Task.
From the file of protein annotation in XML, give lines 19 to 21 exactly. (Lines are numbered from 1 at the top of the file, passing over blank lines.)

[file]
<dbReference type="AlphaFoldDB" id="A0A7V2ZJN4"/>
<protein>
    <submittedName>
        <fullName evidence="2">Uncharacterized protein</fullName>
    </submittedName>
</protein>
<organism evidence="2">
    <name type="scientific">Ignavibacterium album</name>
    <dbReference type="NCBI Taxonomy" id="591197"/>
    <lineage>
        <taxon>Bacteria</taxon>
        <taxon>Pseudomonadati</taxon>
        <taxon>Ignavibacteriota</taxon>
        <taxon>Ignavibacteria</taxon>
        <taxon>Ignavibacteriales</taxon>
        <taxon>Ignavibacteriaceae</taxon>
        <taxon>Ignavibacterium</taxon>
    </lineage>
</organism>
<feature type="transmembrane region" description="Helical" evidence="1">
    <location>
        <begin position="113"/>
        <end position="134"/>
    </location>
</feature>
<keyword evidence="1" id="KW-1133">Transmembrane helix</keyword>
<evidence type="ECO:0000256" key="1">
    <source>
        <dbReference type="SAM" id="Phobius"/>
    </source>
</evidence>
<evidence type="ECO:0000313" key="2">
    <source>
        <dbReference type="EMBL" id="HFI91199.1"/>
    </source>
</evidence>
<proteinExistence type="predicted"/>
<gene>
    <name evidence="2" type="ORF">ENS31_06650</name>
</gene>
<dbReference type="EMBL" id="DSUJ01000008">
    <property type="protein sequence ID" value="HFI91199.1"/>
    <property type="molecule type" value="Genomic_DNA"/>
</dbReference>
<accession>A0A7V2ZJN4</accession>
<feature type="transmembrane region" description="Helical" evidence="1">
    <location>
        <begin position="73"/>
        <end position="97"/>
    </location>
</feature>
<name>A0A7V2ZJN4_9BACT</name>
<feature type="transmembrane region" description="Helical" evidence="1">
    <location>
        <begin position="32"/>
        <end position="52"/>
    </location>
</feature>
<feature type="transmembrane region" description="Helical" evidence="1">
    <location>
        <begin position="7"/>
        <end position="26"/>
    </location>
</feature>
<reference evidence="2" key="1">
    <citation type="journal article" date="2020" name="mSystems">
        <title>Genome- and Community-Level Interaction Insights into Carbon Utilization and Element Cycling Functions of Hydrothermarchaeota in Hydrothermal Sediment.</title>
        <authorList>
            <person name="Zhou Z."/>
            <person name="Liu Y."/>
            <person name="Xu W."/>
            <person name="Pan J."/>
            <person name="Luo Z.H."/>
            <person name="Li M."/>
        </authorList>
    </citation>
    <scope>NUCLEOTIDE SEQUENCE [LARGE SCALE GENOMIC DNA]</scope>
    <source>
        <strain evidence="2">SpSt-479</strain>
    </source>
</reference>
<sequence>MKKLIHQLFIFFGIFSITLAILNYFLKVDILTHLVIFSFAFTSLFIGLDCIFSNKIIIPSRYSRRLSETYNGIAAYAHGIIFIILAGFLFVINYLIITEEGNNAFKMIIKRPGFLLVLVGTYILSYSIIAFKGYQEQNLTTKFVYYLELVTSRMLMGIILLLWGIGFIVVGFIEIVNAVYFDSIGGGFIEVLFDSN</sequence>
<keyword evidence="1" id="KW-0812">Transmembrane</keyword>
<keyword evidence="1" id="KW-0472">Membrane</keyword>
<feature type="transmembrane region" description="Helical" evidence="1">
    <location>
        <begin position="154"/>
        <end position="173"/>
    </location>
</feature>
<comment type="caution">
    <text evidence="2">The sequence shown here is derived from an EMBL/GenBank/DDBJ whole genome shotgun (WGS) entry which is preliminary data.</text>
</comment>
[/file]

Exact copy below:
</organism>
<feature type="transmembrane region" description="Helical" evidence="1">
    <location>